The ‘17 Warriors’ dominant postseason run was buoyed in no small part by Kawhi Leonard’s ankle injury in Game 1 of the Western Conference finals. But balanced against the expansion year of 1995-96 that helped boost the Bulls’ record, the Warriors’ talent depth shined brighter than the Bulls’ throughout the season. The historical team ratings from FiveThirtyEight agree that the Warriors’ peak in 2016-17 was slightly higher than the Bulls’ peak in 1995-96. Simply put, the Bulls had the best player, but the Warriors had the best players. However, that’s not the only reason I’m taking the Warriors.

2. Three is more than two

The 3-point shot would ultimately be the Bulls’ greatest challenge to overcome. The 3-pointer had been around for over a decade by the time Jordan’s reign began, but the Warriors’ attack would seem downright extra-terrestrial compared to anything the Bulls had faced during their run.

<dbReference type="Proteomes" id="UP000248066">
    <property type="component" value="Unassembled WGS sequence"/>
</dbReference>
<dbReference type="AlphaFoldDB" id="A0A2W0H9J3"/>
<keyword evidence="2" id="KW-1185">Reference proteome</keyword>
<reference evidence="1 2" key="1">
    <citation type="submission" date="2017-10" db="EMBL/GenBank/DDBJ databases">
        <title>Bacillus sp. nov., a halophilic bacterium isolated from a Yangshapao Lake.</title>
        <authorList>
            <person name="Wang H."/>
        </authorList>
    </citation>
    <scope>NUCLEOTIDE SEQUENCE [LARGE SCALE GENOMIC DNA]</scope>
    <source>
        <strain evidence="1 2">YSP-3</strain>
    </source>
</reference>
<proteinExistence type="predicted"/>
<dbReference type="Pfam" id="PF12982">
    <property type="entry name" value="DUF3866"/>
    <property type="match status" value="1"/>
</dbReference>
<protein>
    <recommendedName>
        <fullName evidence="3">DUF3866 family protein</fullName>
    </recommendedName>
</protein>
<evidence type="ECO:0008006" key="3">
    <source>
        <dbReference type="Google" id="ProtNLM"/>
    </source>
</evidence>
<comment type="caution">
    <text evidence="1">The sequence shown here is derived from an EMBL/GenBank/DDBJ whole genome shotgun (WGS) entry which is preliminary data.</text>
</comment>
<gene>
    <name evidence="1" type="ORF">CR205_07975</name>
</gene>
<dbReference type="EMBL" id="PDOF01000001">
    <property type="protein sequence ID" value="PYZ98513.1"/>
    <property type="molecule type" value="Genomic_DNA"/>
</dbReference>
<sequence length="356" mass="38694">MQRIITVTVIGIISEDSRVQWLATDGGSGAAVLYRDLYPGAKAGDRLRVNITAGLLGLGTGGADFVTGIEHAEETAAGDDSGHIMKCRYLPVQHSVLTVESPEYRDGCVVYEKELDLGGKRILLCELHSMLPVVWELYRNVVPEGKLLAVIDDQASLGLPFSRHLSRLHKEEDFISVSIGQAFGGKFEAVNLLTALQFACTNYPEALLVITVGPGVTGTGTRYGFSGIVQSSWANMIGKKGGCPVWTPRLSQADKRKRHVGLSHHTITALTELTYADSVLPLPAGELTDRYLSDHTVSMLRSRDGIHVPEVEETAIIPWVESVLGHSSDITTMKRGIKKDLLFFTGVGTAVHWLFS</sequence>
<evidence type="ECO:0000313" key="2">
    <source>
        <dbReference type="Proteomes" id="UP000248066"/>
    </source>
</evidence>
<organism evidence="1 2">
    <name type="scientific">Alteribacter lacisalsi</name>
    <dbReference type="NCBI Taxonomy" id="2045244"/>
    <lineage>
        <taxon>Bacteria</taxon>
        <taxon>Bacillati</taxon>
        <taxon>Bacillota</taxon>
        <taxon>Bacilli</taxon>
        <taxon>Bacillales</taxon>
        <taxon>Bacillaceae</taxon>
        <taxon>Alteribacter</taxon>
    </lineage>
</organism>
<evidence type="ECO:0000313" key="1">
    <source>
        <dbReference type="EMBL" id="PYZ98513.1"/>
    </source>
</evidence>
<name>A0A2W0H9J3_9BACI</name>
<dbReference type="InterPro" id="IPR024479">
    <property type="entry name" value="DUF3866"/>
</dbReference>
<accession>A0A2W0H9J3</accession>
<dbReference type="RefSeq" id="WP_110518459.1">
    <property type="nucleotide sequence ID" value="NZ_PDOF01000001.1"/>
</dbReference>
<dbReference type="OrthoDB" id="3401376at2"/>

Curry, the best shooter of all time, would be seen as a cheat code off the dribble or off the pass. Durant is a near-7-footer with point guard handles who could effortlessly shoot from anywhere on the floor. And then there’s Thompson’s virtually unflappable shooting ability that has terrorized opponents for years.

Picturing Luc (“Luuuuuuuuuuuuuuuuuuuuuc”) Longley trying to run Curry off the 3-point line in a pick-and-roll would have been a nightmare. In the 2017 playoffs, the Warriors made 12.7 3-pointers per game on 32.9 attempts (38.6 percent). The fewest 3-pointers the Warriors took in a 2017 postseason game was 26. The most the Bulls saw that playoff run was 27 in a first-round game against the Miami Heat (they made seven!). 

Who knows how many 3-balls the Warriors would have made against a team that hadn’t faced that kind of deep attack? To put things further into perspective, Gary Payton was the Sonics’ most prolific 3-point shooter in the 1996 Finals and he shot a career 31.7 percent from downtown. Curry is a career 43.5 percent shooter from downtown.